Are fears of a hawkish FOMC overdone? GS argued that a shift this week would be a big hawkish surprise, given that they’d previously indicated that the first tightening would come about 6 months after the end of QE at the end of October, which is 6 weeks away. They think that the Fed may not change the considerable time language until December, which is also when they publish projections. Paul McCulley at Pimco has hypothesized that the Fed may lower its neutral real rate expectations ahead of the first hike, which is intriguing. Certainly, that’s been the trend.
Anyway, in Friday’s note I noted that higher US real rates have driven sizable moves across multiple asset classes. In the absence of significant macro data, it’s probably reasonable to assume that a fair amount of it has been driven by FOMC expectations. I also noted that many asset prices are near important support/resistance levels. That combination suggested the possibility that prices have gotten ahead of themselves. One item that I forgot to look at was inflation expectations. They are important because ultimately, if the market is not concerned about inflation, outside of macro-prudential reasons, there isn’t a strong need for the Fed to be hawkish. The chart bellows shows 5y real yields in white, and 10y inflation breakevens in orange. Note two things. First, inflation expectations are notably lower than during the last cycle. The white vertical line marks 6 months before the start of the last Fed hiking cycle – note how 10y inflation expectations then had already cleared the ~2.2% area by then. Secondly, note how we remain below that level now – and in fact are at the low end of the range that has persisted for over a year.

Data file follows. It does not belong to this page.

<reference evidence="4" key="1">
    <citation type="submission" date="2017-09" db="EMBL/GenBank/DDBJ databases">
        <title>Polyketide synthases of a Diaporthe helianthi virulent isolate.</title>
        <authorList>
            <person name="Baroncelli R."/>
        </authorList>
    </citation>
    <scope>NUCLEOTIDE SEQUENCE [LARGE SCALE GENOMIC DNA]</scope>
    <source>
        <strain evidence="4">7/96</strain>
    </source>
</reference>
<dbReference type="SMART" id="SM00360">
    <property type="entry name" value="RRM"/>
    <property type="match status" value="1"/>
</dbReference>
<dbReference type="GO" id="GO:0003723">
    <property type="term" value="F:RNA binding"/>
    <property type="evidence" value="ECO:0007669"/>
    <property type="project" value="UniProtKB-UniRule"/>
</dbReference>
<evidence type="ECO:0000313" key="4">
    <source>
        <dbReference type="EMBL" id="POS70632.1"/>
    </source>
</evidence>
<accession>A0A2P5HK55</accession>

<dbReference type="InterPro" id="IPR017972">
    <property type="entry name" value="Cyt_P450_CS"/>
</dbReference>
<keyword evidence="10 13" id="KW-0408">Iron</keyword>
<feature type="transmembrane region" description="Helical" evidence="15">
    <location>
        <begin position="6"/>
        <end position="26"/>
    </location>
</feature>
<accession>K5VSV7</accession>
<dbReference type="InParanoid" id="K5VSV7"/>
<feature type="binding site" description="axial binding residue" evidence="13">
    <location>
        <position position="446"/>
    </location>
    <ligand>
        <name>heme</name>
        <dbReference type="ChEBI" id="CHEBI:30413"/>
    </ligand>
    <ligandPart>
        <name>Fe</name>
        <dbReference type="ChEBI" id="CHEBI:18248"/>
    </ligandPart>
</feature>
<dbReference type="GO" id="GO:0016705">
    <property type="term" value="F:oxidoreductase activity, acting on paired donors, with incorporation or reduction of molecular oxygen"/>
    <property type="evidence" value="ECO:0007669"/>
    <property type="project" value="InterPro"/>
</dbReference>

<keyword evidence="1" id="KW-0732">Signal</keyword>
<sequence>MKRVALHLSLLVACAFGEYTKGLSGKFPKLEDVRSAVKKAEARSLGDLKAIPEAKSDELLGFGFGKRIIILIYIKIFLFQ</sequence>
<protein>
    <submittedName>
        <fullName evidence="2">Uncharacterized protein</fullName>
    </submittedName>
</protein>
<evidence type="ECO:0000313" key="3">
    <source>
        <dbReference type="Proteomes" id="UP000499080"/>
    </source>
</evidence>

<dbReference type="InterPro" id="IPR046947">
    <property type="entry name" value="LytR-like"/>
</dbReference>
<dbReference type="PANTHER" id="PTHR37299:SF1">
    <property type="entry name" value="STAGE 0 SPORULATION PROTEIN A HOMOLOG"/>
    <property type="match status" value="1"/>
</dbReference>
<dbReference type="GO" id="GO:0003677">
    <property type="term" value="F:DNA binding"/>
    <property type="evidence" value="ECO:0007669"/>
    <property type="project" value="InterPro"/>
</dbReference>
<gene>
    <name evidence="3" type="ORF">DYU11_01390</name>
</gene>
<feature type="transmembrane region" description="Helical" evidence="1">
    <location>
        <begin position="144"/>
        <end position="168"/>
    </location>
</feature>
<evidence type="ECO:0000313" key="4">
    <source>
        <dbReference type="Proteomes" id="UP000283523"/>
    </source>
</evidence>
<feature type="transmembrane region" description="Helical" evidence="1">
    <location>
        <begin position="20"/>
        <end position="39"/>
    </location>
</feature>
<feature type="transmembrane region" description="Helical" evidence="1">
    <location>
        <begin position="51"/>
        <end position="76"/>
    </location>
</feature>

Also, expectations remain well above market rates. Despite the large move lower in long dated yields this year, consensus forecasts have not really kept track. 4 quarter ahead Bloomberg forecasts for the 10y rate has only moved down 20bps since year end, vs 45bps for the forwards.
In aggregate, I think there is a good chance that hawkish fears may be a bit overdone. I mean, not that much has changed from a big picture perspective, but yield sensitive assets including REITs have seen their biggest drops since last October, with almost all of it coming over the past 3 or 4 days.
The great Chinese economic rebalancing is ongoing, and so far, things are mostly playing out as Michael Pettis has predicted. The Chinese data over the weekend was unambiguously weak, with capex heavy sectors feeling the brunt of the hit. Industrial production hit the lowest level since December 2008, and Fixed Assets Investment growth is at the lowest level since 2001. All of this was foreshadowed by the weak money supply prints earlier this year. If Pettis is right, there’s still a long way to go.
The BIS did an international study of house prices. What stood out to me was this chart – the US is an anomaly!
Interesting article on Germany’s push into renewable energy, and the massive price deflation in that space:
- China Retail Sales declined to 11.9% YoY vs 12.1% exp and 12.2% prev
- China IP declined to 6.9% vs 8.8% exp and 9.0% prev
- US Empire Manufacturing jumped to 27.5 in Sept vs 16 exp and 14.7 prev
- Tue: UK CPI, PPI, German ZEW, US PPI
- Wed: BoE Minutes, UK Employment, US CPI, NAHB Housing Index, FOMC, NZ GDP
- Thu: UK Retail Sales, ECT 1stTLRTO, US Jobless Claims, Housing Starts, Philly Fed
- Fri: Quadruple Witching, Canada CPI